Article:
Latency Time (s)
0 0
10 3
25 6
50 12
75 17
100 22


Monolithic GPO – applying 100 registry values
Event ID 4016 to 5016 (ms)
Latency Time (ms)
0 117
10 156
25 198
50 284
75 336
100 435
Event ID 4257 to 5257 – Starting to download policies
Latency Time (s)
0 0
10 0
25 1
50 1
75 1
100 1



There is a huge edge to the monolithic design.  Both in terms of how long it takes to process a single policy vs multiple policies and the resiliency to the effects of latency.  Even ‘light’ latency can have a profound impact on performance.  Going from 0ms to 10ms increased the length of time to process a functional design by 15 times!  The monolithic design, on the other hand, was barely impacted.  Even with a latency of 100ms, it only added ~300ms of time to process the policy.  I would consider this imperceptible in the real world, where as the functional design going from ~271ms to ~4000ms would be an extremely noticeable impact!  Let alone about 30 seconds at 100ms!

Another factor is how much additional time is required to download the policies.  This is time in addition to the processing time.  This probably shouldn’t be a huge surprise, it appears that group policies are downloaded and processed sequentially, in an order.  I’m sure this is necessary to maintain some semblance of prediction if you have conflicting policies settings, the one last in the list (whether sorted alphabetically or what have you) can be relied on to be the winner.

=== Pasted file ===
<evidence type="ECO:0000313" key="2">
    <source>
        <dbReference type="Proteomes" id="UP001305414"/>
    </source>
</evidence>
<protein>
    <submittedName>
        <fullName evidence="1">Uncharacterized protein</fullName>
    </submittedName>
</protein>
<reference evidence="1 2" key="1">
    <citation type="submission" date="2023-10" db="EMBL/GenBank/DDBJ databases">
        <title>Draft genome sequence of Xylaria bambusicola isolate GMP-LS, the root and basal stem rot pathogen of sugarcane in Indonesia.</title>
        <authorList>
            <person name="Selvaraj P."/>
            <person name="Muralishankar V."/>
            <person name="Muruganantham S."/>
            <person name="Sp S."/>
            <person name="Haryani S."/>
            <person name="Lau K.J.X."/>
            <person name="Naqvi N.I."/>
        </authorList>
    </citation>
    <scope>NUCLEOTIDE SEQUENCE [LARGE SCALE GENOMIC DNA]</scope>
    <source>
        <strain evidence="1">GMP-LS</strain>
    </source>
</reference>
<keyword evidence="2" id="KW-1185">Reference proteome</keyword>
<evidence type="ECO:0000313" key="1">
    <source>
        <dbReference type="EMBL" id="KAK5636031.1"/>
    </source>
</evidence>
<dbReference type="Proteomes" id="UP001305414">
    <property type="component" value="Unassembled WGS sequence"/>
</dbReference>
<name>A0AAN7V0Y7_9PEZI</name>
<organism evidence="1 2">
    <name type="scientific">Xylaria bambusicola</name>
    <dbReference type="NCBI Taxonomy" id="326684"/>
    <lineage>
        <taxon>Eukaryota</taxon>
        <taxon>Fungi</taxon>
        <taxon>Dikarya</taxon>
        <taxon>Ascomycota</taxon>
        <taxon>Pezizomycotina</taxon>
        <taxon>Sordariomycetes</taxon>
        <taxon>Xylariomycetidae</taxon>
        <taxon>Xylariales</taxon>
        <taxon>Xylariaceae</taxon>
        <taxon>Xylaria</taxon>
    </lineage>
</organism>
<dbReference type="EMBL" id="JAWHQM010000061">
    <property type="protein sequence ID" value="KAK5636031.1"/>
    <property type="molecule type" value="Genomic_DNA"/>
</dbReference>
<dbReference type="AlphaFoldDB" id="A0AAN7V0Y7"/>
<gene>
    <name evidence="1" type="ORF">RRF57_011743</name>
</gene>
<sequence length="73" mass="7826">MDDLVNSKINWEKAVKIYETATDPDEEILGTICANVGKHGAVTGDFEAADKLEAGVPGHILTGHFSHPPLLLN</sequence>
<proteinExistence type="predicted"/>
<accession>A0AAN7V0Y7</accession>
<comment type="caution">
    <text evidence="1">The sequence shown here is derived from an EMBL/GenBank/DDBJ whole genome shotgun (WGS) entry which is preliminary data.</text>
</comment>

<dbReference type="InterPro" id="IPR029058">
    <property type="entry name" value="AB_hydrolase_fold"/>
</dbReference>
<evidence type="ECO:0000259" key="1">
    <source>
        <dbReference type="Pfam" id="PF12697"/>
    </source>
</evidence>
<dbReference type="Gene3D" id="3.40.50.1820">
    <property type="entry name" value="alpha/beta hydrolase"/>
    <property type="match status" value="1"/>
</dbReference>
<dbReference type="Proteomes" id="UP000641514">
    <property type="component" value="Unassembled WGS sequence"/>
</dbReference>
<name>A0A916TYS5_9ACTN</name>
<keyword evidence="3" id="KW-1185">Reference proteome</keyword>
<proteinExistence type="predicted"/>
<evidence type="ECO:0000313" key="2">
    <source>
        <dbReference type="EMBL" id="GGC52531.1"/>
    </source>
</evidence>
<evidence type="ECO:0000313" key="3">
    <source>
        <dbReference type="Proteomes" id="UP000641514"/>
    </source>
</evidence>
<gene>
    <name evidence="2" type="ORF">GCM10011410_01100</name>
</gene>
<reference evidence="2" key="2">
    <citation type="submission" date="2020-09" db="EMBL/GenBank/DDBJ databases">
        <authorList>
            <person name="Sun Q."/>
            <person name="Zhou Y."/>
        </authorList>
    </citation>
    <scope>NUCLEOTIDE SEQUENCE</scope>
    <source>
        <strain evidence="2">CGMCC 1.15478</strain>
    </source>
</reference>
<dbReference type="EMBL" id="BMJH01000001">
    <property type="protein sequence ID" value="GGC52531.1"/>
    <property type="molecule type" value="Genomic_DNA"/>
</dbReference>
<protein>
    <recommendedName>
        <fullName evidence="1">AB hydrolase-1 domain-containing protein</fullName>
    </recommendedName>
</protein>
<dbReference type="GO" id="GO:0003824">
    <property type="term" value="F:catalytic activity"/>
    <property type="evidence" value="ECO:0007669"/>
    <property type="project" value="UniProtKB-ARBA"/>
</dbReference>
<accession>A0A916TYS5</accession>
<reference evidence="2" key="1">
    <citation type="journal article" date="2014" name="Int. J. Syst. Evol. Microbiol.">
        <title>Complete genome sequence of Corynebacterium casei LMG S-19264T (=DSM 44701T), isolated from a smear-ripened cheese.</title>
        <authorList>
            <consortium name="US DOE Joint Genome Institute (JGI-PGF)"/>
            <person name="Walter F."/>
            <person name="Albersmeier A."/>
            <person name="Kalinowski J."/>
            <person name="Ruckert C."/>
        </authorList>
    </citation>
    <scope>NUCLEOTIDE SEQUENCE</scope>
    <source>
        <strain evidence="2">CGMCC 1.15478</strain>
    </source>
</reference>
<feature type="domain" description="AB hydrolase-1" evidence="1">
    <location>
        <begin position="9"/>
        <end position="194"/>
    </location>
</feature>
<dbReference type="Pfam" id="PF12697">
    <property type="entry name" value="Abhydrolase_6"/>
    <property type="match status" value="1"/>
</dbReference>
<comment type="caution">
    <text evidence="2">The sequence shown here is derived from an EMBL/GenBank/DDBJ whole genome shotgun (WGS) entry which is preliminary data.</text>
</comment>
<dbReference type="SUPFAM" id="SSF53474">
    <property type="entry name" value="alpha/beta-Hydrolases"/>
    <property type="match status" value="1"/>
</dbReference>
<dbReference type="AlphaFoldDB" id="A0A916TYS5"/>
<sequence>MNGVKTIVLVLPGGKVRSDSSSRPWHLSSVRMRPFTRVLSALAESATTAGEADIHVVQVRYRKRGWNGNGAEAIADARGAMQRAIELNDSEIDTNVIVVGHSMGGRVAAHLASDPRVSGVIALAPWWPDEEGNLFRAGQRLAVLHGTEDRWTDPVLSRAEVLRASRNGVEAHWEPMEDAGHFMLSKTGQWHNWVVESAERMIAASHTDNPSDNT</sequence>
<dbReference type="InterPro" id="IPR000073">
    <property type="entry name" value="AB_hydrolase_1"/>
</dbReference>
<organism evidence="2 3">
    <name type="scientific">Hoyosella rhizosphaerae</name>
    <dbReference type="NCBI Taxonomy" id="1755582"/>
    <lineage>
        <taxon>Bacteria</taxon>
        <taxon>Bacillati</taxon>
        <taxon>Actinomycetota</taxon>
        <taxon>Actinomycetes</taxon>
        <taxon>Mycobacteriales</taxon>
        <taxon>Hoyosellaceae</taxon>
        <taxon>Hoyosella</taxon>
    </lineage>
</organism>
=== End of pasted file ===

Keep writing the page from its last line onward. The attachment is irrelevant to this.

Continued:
Adding latency, even just a little latency, has a noticeable impact.  And the more policies, the more traffic, the more the impact of latency.  Again, a loss for a functional design and a win for a more monolithic design.


Group Policy Objects can have a large impact on user experience.  The goal should be to minimize them to as few as possible.  As with everything, there are exceptions to the rules, but for Group Policy it’s important to try and maintain this rule.  Even just a little latency between the domain controller and the client can have a massive impact in group policy performance.  This can impact the length of time it takes a machine to boot, to delaying a user logging into a system.